DigBoston wants to hear from Boston-area neighborhood artists and arts reporters Every few months, we start a new intern cohort at DigBoston. And since we’ve taken to accepting larger numbers of interns—we currently have 16 for the summer—inevitably several are arts reporters. Naturally, we want reporting interns to know what we expect of […]
Good journalists typically have four attributes: an ability to communicate information about the world around them to other people, training in the conventions of journalism, compassion for their fellow human beings, and deep knowledge of the areas they specialize in (which we call “beats” in the journalism trade). DigBoston, like any news outlet, obviously needs good journalists. And we’re constantly recruiting new talent. Yet as a city newspaper with a mission to provide the people of Boston’s many neighborhoods with useful information about their hometown, we need more than that. We need native Bostonians working for us.
More to the point, we need working-class native Bostonians. People with deep knowledge of the streets they grew up on. Because we’re very serious about our mission to cover ALL of Boston’s neighborhoods—not just the rich ones. But there’s a problem: Most of the people who want to work for us as reporters—and who know enough to think that there’s even a possibility of them doing so—have just three of the four attributes we’re looking for. They can communicate well, they are compassionate at some level, and they have journalism training. What they don’t have is deep local knowledge. Nor do they necessarily care much about all of Boston’s neighborhoods. Only the ones they hang out in.
These people who apply in droves to work at publications like DigBoston—and indeed all area news outlets that can pay something—are generally middle- or upper-middle-class folks in their 20s from outside of Boston that got degrees in journalism (or communications or literature or business or art and design) at one of our many area colleges. And that’s fine. They have every right to do so, and some of them end up working for us and doing a great job. But only after, and this is key, we help them learn more about the city they’re covering.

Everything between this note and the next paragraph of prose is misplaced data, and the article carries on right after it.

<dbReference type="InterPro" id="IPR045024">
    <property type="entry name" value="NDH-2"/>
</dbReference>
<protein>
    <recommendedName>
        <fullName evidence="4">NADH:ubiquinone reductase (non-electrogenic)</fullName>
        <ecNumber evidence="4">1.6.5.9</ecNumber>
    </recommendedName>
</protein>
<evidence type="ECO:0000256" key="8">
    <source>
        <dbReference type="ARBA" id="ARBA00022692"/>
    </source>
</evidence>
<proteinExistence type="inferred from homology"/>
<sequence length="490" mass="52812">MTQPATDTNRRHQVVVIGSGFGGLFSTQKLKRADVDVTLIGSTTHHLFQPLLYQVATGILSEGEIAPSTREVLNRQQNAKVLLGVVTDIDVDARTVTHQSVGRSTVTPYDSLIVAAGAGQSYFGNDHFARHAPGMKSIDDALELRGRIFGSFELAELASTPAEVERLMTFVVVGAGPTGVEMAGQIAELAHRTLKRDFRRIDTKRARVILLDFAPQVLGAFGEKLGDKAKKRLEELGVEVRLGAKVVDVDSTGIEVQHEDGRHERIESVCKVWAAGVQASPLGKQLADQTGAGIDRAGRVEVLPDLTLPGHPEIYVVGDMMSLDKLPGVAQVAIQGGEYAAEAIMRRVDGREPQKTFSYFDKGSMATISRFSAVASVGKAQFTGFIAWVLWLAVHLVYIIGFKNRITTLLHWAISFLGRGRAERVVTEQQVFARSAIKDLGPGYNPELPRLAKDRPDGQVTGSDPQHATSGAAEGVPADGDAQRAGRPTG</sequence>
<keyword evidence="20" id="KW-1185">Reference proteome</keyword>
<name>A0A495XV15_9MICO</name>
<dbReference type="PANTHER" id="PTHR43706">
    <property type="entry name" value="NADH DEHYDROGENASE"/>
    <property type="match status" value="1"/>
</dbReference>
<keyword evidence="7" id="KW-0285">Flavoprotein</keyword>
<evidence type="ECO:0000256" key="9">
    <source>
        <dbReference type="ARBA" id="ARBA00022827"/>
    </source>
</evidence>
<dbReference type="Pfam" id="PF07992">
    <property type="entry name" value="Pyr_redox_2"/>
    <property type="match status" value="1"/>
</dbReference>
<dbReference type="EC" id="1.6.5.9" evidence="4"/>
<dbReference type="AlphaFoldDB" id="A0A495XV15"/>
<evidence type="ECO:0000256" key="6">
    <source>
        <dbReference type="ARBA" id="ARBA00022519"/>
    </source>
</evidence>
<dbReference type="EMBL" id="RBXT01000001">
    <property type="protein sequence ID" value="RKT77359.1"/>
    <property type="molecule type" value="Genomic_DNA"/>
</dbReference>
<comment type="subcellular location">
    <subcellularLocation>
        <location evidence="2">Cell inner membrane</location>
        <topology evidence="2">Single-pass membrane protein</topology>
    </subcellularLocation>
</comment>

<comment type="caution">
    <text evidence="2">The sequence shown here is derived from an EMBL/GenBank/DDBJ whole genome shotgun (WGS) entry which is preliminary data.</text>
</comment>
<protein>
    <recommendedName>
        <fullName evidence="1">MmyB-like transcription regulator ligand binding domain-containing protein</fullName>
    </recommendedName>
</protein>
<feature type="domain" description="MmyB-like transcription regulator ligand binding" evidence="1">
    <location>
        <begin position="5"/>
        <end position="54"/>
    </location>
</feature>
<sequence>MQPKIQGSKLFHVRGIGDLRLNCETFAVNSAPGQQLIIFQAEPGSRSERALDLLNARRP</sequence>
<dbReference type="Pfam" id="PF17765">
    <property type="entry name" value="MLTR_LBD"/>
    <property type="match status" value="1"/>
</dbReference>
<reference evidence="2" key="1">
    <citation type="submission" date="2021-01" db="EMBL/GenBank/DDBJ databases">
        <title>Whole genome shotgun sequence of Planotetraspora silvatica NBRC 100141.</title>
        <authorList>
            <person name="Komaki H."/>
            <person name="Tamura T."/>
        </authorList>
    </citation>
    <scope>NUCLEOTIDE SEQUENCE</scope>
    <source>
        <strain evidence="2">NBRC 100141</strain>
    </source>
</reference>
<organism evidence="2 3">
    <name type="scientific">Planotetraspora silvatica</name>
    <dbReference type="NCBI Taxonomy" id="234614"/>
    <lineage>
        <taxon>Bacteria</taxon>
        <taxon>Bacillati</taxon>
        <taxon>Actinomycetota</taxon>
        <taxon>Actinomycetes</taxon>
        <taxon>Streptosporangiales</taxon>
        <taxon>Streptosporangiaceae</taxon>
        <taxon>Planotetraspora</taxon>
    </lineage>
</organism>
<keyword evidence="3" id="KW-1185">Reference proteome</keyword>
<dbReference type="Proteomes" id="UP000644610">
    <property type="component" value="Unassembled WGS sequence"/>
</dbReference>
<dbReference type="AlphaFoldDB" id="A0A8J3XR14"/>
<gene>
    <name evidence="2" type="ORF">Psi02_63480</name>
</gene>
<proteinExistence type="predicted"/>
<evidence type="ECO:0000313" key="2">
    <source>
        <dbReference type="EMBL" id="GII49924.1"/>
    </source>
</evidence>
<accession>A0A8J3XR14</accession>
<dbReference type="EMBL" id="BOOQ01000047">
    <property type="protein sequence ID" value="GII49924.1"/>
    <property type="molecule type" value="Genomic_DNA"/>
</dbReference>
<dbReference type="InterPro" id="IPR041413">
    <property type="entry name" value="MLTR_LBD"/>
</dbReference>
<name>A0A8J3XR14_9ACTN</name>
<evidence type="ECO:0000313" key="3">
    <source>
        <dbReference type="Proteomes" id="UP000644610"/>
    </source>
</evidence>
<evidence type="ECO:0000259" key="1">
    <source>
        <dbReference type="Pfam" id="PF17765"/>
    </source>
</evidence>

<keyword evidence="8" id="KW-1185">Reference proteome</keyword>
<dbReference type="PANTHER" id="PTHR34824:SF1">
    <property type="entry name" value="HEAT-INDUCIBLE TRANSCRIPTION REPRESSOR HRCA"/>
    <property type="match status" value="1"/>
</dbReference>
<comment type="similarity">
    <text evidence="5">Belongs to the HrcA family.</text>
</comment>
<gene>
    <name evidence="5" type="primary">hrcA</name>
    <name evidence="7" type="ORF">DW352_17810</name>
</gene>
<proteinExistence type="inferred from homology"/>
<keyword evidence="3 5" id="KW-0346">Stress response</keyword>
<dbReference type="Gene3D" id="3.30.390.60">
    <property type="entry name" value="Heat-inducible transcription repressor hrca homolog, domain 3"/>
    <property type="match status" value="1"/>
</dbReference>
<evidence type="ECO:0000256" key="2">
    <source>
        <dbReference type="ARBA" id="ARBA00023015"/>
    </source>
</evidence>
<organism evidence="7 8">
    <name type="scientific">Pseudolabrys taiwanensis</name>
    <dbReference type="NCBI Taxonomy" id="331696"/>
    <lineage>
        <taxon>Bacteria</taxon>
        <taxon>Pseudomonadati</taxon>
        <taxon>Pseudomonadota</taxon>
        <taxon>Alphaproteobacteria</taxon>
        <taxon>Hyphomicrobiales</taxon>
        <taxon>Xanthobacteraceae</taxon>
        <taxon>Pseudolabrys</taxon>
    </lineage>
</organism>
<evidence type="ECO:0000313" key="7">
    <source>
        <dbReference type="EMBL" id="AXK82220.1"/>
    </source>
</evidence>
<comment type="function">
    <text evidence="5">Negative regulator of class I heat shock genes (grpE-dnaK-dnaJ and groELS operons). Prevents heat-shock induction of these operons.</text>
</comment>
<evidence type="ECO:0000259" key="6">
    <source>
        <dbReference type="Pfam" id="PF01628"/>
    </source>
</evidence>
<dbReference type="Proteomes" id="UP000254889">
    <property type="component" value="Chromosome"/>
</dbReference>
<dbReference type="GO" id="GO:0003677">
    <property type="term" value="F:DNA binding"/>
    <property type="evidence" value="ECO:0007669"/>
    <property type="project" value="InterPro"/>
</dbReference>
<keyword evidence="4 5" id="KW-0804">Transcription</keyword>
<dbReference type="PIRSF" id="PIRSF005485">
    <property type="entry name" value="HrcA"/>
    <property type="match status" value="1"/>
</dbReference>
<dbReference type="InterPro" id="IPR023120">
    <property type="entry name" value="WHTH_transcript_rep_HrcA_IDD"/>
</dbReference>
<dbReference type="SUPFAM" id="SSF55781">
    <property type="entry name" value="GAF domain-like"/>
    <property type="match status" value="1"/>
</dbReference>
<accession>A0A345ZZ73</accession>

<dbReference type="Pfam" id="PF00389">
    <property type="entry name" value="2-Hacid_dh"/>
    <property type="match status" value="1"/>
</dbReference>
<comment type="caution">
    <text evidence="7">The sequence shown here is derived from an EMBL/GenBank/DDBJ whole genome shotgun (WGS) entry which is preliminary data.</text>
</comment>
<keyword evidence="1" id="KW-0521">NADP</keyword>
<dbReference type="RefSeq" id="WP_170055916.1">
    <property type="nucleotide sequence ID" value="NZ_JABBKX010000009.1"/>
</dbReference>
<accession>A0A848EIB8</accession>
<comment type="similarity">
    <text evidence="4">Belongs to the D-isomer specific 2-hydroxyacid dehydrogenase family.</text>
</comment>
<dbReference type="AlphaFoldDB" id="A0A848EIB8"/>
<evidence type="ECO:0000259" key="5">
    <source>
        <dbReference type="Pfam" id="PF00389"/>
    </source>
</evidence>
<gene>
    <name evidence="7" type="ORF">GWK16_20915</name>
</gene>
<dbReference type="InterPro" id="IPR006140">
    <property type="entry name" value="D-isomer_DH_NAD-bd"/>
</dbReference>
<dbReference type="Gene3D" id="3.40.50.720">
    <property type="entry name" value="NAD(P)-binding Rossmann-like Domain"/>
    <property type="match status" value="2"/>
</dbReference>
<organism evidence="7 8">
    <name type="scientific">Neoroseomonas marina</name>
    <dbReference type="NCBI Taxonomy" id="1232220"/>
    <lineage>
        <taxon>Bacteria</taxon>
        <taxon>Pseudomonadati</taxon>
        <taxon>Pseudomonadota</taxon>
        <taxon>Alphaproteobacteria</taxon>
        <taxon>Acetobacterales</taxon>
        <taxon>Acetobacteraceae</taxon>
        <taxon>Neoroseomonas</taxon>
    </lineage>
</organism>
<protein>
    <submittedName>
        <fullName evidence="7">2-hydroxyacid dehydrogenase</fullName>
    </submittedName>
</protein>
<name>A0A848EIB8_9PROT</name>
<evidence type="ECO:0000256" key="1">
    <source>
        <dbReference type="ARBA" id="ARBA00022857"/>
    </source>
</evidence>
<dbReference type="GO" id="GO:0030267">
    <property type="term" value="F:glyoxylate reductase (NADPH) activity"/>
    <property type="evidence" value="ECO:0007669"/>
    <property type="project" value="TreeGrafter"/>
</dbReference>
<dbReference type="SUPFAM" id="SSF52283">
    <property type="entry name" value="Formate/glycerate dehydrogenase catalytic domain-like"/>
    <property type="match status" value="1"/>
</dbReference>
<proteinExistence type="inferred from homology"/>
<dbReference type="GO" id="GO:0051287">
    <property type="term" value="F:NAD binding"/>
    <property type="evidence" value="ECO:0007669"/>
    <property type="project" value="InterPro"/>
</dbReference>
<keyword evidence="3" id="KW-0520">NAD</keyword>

If we’re willing to work with people who have three of four qualities that make a good journalist out of the gate, then it’s only fair that we should go the extra mile and recruit local talent that has the other combination of three attributes: ability to communicate, compassion, and deep local knowledge. Because those candidates can definitely be trained in the conventions of journalism.
Readers may not realize it, but journalists did not traditionally go to college to learn their trade until recent decades. Journalists learned journalism by doing it. By becoming, essentially, apprentices to experienced journalists. Which worked well since journalism is many things, but it is not rocket science. It’s a way of collecting and presenting information. Once you learn its conventions, then you can be a working journalist.
So, are you a smart, compassionate, talkative person from one of Boston’s working-class neighborhoods? Can you put words in rows, and maybe take some pictures on your phone? Do you want to learn to be a journalist? Do you want to tell the world about the place you grew up? About its problems and its successes? About its corruption and its virtue? Its shame and its glory?